By Kathy Goodman
West of St. Louis, along I-44, there’s a Holiday Inn where weary travelers are apt to bump into Wiccans, Pagans, and aficionados of various alternate lifestyles, as well as science fiction fans engaging in activities never seen on Star Trek. This Holiday Inn has been the setting for many remarkable gatherings, but the most remarkable thing about it is its permanent inhabitations—its resident ghosts.
Back when the hotel was a Ramada Inn, sensitive hotel guests reported enough weird encounters that management hired a psychic to tour the building, just to see what they were dealing with. Turns out, there’s a lot going on behind the scenes, or beyond what is visible to the average traveler.
Among the ghosts residing at this hotel is a little girl who died on the property in the 1880’s. A painting of this child hangs in the lobby. Guests have reported hearing her laughing, or sometimes whispering their name. Another ghost often encountered is “The Lady in White,” a distraught figure, believed to be the mother of the little girl. She is seen rounding the corners of the hotel hallways, vanishing on the other side. Another tragic figure is the spirit of a man who burned to death, trapped in a stairwell between the upstairs and the downstairs portions of the hotel kitchen. After such a dramatic death, he now seems content simply to move small items around, just to let people know that he’s there.
A large black man haunts the far end of the Great Hall, glaring across the room at guests. Although he looks angry, he’s never hurt or even approached anyone. He is believed to be a blacksmith, and may have worked in the carriage house that once stood on the grounds. Guests sometimes still hear the clatter of carriages, or hear horses moving about in the long-gone stables.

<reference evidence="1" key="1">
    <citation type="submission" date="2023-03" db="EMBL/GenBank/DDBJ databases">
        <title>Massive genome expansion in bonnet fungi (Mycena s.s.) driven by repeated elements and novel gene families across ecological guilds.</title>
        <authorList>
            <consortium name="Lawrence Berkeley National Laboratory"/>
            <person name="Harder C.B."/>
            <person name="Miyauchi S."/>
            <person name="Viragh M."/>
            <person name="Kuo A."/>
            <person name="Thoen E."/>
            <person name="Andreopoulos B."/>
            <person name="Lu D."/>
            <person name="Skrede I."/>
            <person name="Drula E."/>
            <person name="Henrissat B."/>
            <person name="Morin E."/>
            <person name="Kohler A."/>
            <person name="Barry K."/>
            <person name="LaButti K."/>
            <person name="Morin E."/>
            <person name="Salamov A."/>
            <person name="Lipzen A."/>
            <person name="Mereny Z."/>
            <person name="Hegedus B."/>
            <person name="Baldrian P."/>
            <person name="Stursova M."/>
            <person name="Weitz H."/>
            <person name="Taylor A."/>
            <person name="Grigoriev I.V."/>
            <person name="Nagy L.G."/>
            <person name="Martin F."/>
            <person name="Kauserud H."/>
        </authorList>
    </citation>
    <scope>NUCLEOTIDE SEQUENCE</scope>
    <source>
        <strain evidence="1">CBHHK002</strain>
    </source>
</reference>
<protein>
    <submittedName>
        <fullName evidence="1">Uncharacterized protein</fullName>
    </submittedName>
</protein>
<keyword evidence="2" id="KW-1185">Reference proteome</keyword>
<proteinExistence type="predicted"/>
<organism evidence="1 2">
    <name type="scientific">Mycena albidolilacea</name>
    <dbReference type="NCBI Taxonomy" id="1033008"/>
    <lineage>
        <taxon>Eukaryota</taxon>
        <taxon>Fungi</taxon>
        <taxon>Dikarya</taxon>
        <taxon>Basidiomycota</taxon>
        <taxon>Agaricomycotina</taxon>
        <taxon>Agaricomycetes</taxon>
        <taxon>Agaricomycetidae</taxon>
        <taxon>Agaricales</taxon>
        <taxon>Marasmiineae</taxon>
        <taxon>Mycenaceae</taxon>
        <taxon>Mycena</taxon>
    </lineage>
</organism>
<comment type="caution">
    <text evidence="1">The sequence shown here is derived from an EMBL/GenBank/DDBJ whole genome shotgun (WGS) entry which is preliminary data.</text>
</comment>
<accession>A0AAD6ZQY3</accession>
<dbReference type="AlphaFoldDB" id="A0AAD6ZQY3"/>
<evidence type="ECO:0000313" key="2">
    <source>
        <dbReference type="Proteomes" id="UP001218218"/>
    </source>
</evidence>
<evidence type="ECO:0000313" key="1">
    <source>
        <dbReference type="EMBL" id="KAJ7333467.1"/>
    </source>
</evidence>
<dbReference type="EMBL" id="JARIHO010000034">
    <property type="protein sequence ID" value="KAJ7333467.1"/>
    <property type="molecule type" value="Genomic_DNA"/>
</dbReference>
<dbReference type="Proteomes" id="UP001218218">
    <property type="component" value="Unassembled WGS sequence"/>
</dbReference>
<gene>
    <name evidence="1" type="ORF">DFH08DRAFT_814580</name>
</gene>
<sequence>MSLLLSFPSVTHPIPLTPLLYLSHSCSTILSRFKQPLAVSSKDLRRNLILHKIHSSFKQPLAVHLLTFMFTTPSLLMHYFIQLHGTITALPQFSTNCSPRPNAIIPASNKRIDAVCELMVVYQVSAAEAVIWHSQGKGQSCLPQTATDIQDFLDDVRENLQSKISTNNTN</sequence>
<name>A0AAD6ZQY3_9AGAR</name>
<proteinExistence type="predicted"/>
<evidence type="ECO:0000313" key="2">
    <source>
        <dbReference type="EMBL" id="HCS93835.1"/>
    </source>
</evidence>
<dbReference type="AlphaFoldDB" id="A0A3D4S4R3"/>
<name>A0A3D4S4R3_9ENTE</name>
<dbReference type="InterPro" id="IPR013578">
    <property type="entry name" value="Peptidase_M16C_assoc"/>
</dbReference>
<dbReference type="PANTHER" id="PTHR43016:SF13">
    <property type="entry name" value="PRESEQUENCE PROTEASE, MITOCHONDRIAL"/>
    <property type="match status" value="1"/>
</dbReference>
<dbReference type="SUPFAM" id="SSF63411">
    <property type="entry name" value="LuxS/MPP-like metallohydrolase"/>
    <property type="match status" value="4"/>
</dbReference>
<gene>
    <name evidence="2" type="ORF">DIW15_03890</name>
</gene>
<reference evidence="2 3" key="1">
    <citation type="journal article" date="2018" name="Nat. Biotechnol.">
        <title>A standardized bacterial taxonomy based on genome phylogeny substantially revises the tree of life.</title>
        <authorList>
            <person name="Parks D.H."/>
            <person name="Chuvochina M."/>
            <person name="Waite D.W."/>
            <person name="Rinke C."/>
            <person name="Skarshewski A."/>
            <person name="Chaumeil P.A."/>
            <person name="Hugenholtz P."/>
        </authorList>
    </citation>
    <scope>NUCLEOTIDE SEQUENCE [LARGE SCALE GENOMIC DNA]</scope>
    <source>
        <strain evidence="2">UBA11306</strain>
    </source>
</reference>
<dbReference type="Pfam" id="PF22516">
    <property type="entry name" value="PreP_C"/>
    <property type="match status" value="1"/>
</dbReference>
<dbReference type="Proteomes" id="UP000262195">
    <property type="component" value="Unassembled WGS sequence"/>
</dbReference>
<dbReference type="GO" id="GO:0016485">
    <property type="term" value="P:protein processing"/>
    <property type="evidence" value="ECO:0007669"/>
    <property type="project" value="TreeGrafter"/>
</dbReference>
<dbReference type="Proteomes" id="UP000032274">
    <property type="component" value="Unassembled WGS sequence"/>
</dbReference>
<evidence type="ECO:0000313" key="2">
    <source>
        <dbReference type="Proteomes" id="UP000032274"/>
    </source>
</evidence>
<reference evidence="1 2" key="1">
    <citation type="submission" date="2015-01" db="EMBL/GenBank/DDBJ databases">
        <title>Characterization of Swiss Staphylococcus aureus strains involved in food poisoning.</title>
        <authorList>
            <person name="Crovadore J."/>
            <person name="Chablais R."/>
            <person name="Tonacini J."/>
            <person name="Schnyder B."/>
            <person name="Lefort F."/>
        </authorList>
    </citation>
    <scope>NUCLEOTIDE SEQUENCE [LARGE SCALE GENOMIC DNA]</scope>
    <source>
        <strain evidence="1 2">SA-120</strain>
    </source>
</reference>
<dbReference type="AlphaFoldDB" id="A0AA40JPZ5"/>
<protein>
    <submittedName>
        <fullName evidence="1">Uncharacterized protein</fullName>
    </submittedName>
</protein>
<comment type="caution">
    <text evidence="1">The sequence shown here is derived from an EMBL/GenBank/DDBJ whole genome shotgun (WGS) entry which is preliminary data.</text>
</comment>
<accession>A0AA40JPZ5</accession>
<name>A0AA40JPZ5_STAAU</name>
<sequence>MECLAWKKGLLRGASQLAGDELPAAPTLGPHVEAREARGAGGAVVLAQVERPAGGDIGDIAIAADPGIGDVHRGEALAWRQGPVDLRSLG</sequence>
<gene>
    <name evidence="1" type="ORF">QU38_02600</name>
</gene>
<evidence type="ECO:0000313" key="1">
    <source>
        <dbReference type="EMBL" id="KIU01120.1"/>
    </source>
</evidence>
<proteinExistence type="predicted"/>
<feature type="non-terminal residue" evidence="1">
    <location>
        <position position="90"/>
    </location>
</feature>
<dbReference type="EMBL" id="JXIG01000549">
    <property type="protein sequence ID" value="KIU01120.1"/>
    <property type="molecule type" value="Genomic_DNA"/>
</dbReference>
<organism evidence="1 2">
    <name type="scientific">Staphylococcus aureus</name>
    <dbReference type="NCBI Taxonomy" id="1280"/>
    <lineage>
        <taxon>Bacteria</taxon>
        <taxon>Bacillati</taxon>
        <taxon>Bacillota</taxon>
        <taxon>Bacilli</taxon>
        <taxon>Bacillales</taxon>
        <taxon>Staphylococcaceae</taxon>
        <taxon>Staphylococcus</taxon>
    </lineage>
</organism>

A Civil War soldier still patrols the southern part of the hotel grounds, solemnly going about his business. One particularly attuned guest reported the soldier walking behind him on the ground floor. More mischievous are the spirits of two children who play tricks on guests staying in the loft area of a large suite on the top floor of the hotel. In particular, they like to flip the light switch on and off. One of the children may be the little girl in the portrait, who has found a companion in the afterlife; or they may be different children entirely.
The Great Hall, home of the angry blacksmith, has a mirror along one wall. Sensitive guests occasionally catch fleeting glimpses of something in the mirror—often not especially pleasant. Some guests have reported feeling very odd in the stairwells, and in the hotel kitchen as well, perhaps related to the man who burned to death there. Or possibly, whatever makes those areas feel so strange emanates from whatever force might have trapped the man in the stairwell in the first place…but of course no one knows for sure.
The only spot in the hotel that feels absolutely, no foolin’ spiritually dangerous is the pool area. Some people sense something that makes them physically sick. One guest who has stayed at the hotel more than once reports an “oppressive blackness,” and an overwhelming sense of drowning there. No one is known to have ever actually drowned in the pool, but the area is powerfully charged with something described as “malevolent.” Perhaps not the best spot for a leisurely midnight swim.
Since this Holiday Inn is frequently the setting for science fiction conventions (and at least three Magickal Weekends, as well as other pagan gatherings), you have the perfect opportunity to visit this ghostly location with the support of other members of fandom. Just be sure to show the hotel ghosts the proper respect—and you might want to stay out of the pool.